Here's another way to come at the point. Perhaps the concern stems from a sense that filling a region of space without adding new occupants sounds like "magic", in the sense that we're getting something from nothing. Relatedly, one might have the sense that making room in a fullyoccupied region of space without taking something out sounds like "magic", in the sense that it would require an occupant to pop out of existence. However, remember that in the original example of Hilbert's Hotel, we were dealing with a limitless, inexhaustible supply of rooms and a limitless, inexhaustible supply of guests. If so, then it's not clear why we'd need more guests to fill any unoccupied rooms, and it's not clear why we would need less guests to make a new vacancy.
[2] Wes Morriston has made this sort of criticism in (e.g.), "Must Metaphysical Time Have a Beginning?", Faith and Philosophy 20:3 (July 2003), pp. 288306, esp. 295298.
Craig's Case Against the Existence of Actual Infinites, Part Two
Second Version: Adding Without Making Larger
(The rest of the posts in this series can be found here.)
Library Illustration: Imagine a library containing an actually infinite number of books. In such a library one could add one, two, three, or indeed denumerably infinitely many more books to the shelves without making the library any larger in terms of how many volumes it contains. This is because (i) the original infinite set of books can be put into a onetoone correspondence with any set of books that could result from such additions, and (ii) any two sets that can be put into a onetoone correspondence with one another are the same “size” – each is just as large as the other. But this is absurd; the original set of books is a proper subset, or proper part, of each set of books that would result from such additions, and no proper part or subset of a set could be just as large as the set of which it is a part. Therefore, a library containing an actually infinite number of books is impossible. But this problem isn’t particular to just infinite libraries; it applies to any actually infinite collection of things whatsoever; therefore, concrete actual infinites are metaphysically impossible.
We can express the argument above as follows:
1. If concrete actual infinites are possible, then a library with an actually infinite number of books is possible.
2. If a library with an actually infinite number of books is possible, then adding any finite or denumerably infinite amount of books to the library would result in it having just as many books as before.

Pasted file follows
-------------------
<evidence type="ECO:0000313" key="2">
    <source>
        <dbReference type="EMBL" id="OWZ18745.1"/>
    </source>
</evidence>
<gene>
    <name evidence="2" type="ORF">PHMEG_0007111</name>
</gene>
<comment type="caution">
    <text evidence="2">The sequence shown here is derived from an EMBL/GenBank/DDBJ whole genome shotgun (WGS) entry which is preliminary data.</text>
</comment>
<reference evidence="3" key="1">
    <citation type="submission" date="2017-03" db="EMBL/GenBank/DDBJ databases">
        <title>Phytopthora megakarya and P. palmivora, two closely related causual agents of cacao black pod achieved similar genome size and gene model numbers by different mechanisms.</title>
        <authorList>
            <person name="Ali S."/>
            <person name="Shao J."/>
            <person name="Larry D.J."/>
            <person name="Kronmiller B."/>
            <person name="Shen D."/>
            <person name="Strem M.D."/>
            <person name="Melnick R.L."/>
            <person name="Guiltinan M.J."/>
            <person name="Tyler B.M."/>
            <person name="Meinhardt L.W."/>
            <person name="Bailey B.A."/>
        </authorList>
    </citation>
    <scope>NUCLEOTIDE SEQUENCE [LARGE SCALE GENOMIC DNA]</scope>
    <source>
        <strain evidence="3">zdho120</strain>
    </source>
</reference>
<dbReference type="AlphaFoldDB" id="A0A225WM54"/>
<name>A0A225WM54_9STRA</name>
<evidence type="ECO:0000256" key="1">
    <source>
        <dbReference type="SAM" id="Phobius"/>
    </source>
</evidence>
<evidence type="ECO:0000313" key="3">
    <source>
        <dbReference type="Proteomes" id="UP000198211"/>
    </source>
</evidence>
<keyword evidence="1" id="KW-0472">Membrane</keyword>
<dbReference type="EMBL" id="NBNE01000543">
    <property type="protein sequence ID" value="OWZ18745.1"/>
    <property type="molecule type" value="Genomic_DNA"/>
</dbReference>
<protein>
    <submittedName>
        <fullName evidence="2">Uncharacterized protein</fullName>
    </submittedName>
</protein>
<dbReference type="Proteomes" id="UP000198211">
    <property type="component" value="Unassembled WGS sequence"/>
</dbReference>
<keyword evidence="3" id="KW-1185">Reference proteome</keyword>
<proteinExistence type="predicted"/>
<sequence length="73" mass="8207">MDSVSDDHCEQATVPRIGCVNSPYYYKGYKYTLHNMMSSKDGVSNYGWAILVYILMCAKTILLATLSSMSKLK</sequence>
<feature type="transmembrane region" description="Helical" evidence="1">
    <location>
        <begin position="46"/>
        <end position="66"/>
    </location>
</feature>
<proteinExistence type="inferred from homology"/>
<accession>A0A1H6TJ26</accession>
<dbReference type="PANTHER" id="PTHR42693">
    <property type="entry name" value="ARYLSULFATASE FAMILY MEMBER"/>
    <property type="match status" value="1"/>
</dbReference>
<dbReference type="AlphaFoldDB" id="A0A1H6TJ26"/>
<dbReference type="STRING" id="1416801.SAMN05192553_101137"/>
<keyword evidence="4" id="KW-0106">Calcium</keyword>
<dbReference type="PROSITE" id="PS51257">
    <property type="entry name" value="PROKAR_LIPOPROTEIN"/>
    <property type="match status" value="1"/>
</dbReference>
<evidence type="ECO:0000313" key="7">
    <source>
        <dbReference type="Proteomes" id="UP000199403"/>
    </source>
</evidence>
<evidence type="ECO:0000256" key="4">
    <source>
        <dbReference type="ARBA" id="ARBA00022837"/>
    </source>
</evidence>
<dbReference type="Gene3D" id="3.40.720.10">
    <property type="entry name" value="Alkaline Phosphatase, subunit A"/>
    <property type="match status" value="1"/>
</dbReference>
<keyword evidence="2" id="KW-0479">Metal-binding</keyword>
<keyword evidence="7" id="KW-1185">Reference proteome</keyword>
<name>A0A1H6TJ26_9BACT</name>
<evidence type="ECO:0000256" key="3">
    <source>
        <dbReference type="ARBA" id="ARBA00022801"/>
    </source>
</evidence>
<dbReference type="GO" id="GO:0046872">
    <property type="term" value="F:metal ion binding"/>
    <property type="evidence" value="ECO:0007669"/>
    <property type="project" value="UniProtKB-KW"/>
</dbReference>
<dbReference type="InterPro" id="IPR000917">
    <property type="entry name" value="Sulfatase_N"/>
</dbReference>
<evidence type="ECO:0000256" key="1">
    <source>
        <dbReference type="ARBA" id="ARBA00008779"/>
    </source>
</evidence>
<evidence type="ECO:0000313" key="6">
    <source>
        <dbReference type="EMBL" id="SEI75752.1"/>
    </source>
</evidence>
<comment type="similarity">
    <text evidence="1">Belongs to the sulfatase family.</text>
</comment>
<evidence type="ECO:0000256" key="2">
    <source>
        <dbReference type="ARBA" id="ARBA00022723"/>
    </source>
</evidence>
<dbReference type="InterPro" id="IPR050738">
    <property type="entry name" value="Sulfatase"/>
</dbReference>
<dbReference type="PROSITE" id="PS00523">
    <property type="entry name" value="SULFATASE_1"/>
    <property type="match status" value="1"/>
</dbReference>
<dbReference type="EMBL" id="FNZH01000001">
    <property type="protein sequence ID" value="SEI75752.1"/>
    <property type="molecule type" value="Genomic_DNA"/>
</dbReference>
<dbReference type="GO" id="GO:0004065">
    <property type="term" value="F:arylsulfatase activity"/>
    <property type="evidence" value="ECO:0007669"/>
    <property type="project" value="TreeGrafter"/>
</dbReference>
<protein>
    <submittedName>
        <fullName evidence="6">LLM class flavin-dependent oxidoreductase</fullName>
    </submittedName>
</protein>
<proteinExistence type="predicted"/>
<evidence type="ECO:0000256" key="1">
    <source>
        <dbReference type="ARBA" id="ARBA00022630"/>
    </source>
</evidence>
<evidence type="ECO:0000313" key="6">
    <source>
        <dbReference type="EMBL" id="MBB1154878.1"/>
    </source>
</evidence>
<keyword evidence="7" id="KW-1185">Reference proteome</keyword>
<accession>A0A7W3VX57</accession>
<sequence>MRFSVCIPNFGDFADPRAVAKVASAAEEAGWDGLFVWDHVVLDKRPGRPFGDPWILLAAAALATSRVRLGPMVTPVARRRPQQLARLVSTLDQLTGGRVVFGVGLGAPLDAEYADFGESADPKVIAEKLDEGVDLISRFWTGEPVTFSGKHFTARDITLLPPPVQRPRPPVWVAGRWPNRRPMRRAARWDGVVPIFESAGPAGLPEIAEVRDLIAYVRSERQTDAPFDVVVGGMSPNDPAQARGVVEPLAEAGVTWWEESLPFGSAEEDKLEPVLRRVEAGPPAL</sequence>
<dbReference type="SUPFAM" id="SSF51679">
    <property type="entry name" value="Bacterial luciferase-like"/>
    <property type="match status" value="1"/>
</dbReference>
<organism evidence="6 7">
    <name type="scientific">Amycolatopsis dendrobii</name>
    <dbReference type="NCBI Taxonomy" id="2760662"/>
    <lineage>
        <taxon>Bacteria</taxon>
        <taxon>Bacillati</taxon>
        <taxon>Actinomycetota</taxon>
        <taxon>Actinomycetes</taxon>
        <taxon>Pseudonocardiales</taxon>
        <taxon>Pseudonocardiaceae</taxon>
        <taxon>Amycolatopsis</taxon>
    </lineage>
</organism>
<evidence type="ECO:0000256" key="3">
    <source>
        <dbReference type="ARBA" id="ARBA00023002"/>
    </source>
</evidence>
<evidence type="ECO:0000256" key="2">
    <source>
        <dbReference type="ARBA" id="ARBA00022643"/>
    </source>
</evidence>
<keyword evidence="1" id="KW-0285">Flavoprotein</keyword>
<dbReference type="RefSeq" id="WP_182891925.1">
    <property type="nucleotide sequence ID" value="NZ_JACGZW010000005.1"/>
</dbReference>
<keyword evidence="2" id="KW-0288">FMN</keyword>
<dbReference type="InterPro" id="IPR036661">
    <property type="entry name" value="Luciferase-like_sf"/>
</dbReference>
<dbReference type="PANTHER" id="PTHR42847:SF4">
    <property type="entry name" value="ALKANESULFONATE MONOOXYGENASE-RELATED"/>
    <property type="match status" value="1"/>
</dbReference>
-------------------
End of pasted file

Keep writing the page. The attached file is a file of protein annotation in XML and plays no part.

3. Adding any finite or denumerably infinite amount of books to the library couldn't result in it having just as many books as before.
4. Therefore, concrete actual infinites are impossible.
What to make of this argument? As with the argument in the previous post, the notion of there being “just as many” books is ambiguous in (2) and (3).[1] On the one hand, one might mean that there are "just as many" books before the additions as after in the sense that the former has the same cardinal number as the latter. Then while (2) is true, it’s not obvious that (3) is true. Indeed, an actual infinite is standardly defined as a set that has the same cardinal number as some of its proper subsets. But, presumably, Craig's argument is supposed to persuade those who already know what an actual infinite is supposed to be, and yet remain at least agnostic as to whether actually infinite sets of things are metaphysically possible. It seems, then, that one wouldn’t accept (3) unless one already rejected the possibility of actual infinites.
Now as noted in the previous post, Craig thinks he can provide independent support for (3) via other thought experiments besides the one under consideration. Again, we'll consider those in later posts in this series. For now, though, we’ll just note again that on the current interpretation of "just as many", (3) so far lacks the independent support it needs for the current argument to convince those who are "on the fence" about the possibility of actual infinites.
On the other hand, one might mean that there are "just as many" books before the additions as after in the sense that neither set of books has members besides the ones they share in common. Then while (3) is true on that reading, (2) is not. For of course the resultant collection of books after each addition is one that has other books besides the original set, viz., the ones added.
As with the argument discussed in the previous post, the upshot is that the argument gets its intuitive appeal by equivocating on the notion of “just as many”. Thus, once the different readings of the expression are disambiguated, the argument loses its force.

[1] As noted in the previous post, at least two philosophers have raised this sort of criticism. See (e.g.) Morriston, Wes. "Craig on the Actual Infinite", Religious Studies 38 (2002), pp. 147166, esp. pp. 154 (bottom)155; Morriston, "Must Metaphysical Time Have a Beginning?", Faith and Philosophy 20:3 (July 2003), pp. 288306, esp. 295298; Draper, Paul. "A Critique of the Kalam Cosmological Argument", in Pojman, Louis and Rea, Michael (eds.), Philosophy of Religion, an Anthology, 5th ed. (Wadsworth, 2008). (Notes on Draper's paper can be found here and here.)
(The rest of the posts in this series can be found here.)